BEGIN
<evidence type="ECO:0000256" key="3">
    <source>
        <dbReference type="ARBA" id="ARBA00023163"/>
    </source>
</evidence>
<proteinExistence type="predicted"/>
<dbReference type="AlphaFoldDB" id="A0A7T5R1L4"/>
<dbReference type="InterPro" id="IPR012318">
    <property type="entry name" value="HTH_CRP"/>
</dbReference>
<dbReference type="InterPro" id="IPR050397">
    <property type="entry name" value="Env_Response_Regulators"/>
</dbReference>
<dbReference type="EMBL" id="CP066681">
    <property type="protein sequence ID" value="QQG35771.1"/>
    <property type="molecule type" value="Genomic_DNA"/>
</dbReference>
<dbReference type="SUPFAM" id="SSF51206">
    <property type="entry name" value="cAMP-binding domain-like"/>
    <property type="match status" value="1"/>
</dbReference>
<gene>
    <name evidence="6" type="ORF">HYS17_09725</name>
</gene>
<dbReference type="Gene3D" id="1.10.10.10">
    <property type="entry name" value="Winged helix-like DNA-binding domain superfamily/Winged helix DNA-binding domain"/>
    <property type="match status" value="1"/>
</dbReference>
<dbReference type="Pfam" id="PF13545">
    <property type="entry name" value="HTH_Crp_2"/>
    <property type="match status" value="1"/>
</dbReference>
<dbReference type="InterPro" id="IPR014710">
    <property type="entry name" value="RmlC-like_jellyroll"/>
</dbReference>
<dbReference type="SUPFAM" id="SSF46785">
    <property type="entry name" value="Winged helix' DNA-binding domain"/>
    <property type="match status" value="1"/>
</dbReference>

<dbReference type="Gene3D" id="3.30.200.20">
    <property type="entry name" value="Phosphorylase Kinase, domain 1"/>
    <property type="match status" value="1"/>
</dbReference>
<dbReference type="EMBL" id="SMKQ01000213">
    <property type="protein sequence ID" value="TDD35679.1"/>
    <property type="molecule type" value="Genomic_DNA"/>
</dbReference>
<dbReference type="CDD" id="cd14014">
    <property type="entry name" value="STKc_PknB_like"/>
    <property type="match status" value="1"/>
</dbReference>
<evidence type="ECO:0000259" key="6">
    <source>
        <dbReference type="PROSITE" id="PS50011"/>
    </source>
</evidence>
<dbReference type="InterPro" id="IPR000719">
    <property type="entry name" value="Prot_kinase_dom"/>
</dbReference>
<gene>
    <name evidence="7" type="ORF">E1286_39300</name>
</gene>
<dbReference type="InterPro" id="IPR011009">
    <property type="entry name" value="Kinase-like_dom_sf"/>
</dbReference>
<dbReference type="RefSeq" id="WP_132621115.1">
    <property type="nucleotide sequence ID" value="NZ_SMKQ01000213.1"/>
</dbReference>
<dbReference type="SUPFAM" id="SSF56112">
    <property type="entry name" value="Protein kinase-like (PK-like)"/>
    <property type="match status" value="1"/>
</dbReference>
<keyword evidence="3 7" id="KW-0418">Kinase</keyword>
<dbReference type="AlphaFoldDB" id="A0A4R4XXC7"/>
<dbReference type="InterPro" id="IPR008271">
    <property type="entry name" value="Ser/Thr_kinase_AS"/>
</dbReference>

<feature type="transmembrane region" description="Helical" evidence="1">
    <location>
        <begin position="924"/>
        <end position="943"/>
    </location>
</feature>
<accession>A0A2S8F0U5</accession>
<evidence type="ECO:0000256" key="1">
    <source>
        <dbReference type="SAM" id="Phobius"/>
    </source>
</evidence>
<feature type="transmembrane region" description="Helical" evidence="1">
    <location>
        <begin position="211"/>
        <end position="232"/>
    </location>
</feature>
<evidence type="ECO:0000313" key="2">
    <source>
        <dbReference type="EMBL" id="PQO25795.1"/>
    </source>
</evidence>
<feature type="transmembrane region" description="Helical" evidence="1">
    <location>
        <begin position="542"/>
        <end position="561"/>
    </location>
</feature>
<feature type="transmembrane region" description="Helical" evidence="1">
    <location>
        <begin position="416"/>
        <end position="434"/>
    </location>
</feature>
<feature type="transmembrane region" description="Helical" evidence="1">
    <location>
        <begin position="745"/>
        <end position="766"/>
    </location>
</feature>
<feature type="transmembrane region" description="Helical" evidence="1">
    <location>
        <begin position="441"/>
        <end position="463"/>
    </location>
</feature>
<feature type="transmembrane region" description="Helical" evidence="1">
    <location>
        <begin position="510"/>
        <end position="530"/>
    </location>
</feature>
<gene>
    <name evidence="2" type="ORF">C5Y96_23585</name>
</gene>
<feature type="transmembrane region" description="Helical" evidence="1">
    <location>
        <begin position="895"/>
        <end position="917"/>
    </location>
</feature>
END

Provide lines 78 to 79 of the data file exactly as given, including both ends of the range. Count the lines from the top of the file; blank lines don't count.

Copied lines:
<feature type="transmembrane region" description="Helical" evidence="1">
    <location>